In this section:
- Tax relief when giving to charity through Gift Aid
- Tax relief when giving to charity through your payslip
- Tax relief when giving assets to charity
Tax relief when giving to charity through Gift Aid
Gift Aid increases the value of donations to UK charities and Community Amateur Sports Clubs (CASCs) by allowing them to reclaim basic rate tax on your gift. If you pay higher rate tax you can claim extra relief on your donations. If you claim age-related allowances or tax credits, Gift Aid donations can sometimes increase your entitlement.
How Gift Aid worksThe Gift Aid scheme is for gifts of money by UK taxpayers. Charities or CASCs take your donation - which is money you've already paid tax on - and reclaim basic rate tax from HM Revenue & Customs (HMRC) on its 'gross' equivalent - the amount before basic rate tax was deducted.
Basic rate tax is 20 per cent, so this means that if you give £10 using Gift Aid, it’s worth £12.50 to the charity. For donations between 6 April 2008 and 5 April 2011 the charity or CASC will also get a separate government supplement of 3p on every pound you give.
How to make a donation using Gift Aid
In order to make a Gift Aid donation you’ll need to make a Gift Aid declaration. The charity will normally ask you to complete a simple form - one form can cover every gift made to the same charity or CASC for whatever period you choose and can cover gifts you have already made and/or gifts you may make in the future.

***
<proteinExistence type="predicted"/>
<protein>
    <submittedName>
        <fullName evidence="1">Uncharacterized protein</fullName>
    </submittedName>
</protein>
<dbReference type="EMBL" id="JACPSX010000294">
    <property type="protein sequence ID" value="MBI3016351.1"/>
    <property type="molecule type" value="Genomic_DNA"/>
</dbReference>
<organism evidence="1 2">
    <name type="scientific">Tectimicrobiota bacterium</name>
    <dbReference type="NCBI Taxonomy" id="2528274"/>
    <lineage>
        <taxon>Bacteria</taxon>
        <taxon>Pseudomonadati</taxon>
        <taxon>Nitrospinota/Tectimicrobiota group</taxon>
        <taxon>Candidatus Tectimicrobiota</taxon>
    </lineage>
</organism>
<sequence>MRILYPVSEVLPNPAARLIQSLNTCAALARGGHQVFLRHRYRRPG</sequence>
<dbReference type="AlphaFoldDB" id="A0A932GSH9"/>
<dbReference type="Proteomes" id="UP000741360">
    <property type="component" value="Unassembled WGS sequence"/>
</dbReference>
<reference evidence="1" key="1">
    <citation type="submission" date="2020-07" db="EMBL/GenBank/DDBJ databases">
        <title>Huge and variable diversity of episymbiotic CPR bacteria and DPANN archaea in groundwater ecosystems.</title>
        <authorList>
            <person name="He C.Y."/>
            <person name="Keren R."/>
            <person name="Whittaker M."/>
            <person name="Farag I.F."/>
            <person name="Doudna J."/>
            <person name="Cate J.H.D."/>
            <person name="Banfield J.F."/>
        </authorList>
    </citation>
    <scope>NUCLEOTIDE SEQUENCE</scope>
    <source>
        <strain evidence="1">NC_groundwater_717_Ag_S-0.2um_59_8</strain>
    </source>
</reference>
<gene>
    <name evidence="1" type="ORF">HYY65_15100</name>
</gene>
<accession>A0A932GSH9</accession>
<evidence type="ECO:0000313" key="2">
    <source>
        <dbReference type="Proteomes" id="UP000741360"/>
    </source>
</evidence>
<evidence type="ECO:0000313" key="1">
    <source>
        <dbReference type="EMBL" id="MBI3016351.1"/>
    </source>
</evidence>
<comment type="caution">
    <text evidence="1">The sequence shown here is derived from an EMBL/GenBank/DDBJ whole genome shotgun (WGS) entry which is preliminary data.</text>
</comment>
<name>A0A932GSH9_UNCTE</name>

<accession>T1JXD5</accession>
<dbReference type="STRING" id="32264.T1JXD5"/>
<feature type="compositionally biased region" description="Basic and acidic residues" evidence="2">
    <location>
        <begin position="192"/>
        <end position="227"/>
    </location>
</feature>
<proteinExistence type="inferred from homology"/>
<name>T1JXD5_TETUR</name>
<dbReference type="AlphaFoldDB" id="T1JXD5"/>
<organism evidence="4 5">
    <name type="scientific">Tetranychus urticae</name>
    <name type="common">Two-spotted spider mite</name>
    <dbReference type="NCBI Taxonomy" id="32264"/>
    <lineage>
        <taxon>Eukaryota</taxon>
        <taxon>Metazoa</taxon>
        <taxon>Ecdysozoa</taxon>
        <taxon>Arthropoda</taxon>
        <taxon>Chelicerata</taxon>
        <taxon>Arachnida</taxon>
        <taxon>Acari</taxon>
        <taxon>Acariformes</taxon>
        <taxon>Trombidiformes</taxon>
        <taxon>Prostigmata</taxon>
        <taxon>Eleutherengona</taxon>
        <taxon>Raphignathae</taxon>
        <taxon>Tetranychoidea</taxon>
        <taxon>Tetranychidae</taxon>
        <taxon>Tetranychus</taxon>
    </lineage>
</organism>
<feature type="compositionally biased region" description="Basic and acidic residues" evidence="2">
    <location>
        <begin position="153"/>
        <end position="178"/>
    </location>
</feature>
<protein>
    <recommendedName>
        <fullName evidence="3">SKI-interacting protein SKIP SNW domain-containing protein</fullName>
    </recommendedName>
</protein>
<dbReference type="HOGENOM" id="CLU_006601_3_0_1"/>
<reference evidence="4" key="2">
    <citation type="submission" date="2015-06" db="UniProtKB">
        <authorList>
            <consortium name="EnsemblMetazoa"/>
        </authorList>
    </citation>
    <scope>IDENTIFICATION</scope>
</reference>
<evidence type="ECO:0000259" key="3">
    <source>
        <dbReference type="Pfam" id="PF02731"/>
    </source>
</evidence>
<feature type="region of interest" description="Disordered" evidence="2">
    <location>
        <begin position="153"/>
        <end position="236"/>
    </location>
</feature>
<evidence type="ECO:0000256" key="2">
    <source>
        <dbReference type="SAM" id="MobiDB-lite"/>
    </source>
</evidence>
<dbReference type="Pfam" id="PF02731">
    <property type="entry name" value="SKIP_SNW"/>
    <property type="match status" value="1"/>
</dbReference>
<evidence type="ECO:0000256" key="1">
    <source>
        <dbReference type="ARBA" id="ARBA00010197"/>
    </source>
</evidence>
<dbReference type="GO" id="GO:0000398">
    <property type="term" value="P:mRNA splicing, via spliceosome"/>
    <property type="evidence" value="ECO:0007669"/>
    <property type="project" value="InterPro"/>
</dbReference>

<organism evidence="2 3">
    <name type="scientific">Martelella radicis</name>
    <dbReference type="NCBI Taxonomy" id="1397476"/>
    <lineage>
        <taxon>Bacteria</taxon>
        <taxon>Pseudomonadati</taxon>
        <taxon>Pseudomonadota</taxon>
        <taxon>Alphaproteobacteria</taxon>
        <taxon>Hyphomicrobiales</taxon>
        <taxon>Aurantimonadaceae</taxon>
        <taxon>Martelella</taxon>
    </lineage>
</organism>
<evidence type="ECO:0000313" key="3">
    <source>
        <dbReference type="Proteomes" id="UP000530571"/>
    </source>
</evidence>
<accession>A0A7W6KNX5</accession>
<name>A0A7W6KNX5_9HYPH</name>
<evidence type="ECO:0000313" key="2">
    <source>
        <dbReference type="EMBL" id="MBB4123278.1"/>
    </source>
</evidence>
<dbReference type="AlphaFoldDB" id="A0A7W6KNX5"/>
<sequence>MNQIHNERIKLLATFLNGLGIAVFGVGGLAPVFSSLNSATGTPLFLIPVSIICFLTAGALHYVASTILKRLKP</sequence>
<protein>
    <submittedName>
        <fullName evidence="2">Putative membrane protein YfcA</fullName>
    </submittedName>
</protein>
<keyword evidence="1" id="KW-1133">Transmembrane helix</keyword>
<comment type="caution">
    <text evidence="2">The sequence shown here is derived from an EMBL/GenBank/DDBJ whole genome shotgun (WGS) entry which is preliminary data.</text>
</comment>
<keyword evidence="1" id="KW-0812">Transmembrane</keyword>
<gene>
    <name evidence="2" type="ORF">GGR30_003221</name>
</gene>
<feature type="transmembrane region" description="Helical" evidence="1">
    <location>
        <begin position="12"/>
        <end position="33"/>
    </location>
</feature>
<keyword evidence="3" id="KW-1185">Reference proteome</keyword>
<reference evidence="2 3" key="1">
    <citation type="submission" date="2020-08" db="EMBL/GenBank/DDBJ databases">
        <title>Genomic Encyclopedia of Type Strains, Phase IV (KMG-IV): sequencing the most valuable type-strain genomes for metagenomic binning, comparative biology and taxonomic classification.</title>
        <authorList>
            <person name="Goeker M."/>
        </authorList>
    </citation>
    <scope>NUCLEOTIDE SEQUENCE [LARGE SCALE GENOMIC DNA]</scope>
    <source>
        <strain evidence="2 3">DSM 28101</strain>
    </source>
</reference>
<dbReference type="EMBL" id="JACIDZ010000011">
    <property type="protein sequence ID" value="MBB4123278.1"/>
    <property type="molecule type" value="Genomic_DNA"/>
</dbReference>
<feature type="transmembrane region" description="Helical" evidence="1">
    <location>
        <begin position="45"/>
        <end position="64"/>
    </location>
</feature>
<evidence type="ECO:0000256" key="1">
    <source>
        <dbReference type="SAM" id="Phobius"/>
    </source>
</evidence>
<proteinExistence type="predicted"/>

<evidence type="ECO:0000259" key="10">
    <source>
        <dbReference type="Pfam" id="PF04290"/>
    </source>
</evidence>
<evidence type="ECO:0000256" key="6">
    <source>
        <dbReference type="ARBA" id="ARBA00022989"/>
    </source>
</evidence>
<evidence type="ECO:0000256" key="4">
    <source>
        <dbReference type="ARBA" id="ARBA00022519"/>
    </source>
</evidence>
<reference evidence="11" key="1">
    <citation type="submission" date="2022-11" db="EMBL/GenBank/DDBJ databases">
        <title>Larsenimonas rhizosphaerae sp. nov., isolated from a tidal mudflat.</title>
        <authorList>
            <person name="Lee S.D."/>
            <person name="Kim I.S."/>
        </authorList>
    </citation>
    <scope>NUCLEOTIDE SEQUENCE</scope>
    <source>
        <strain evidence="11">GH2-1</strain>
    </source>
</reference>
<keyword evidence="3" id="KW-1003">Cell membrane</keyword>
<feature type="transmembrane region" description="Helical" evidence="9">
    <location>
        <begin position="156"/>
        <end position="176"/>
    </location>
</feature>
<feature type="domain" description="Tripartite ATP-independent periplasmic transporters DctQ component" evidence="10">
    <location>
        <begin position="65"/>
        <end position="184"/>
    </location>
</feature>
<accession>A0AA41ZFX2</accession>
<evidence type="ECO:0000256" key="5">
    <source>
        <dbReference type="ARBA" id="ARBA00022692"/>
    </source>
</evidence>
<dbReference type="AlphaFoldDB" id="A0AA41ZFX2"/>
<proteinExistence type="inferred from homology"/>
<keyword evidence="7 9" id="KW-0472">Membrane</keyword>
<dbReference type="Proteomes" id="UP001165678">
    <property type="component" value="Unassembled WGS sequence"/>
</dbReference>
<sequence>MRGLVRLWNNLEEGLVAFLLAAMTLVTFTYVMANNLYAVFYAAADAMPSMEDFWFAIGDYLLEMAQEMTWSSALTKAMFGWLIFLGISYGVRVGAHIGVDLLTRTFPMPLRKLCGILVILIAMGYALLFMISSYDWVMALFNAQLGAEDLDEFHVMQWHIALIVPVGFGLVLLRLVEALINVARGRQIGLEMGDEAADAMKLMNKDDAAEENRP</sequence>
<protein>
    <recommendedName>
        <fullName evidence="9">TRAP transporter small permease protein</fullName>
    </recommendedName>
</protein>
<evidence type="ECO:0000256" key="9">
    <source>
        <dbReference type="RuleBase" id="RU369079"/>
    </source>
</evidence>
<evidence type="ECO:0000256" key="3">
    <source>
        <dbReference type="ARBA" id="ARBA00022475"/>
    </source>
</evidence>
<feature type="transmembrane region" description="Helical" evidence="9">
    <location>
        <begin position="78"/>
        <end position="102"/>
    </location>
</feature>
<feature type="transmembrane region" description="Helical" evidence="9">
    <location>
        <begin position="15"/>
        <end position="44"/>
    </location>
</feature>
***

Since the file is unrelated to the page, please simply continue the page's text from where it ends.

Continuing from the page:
Gifts made jointly by people living together
You can use Gift Aid for gifts you make jointly if you tell the charity or CASC how much each of you is giving and if you each make a Gift Aid declaration.
Making sure you’ve paid enough tax to use Gift Aid
You can use Gift Aid if the amount of Income Tax and/or Capital Gains Tax you’ve paid in any tax year (6 April one year to 5 April the next) is at least equal to the amount of basic rate tax the charity or CASC is reclaiming on your gift.
You don’t necessarily have to be working to be paying tax. Apart from tax on income from a job or self-employment, the tax you’ve paid could include:
- tax deducted at source from savings interest
- tax on State Pension and/or other pensions
- tax on investment or rental income
- Capital Gains Tax on gains
But only UK tax counts, so if you only pay tax outside the UK you won’t be able to use Gift Aid.
How to check if you’ve paid enough tax
To work out if you’ve paid enough tax to cover your donations, divide the donation value by four. For example, if you give £100 in a particular tax year you will need to have paid £25 tax over that period. (£100/4 = £25). (Note that this calculation is based on the basic rate tax of 20 per cent)
If you don’t think you’ve paid enough tax this year, you may be able to backdate your donation. See the later section ‘Backdating Gift Aid donations to the previous tax year’.
Claiming back higher rate tax
If you pay higher rate tax, you can claim the difference between the higher rate of tax (40 per cent) and the basic rate of tax (20 per cent) on the total (gross) value of your donation to the charity or CASC.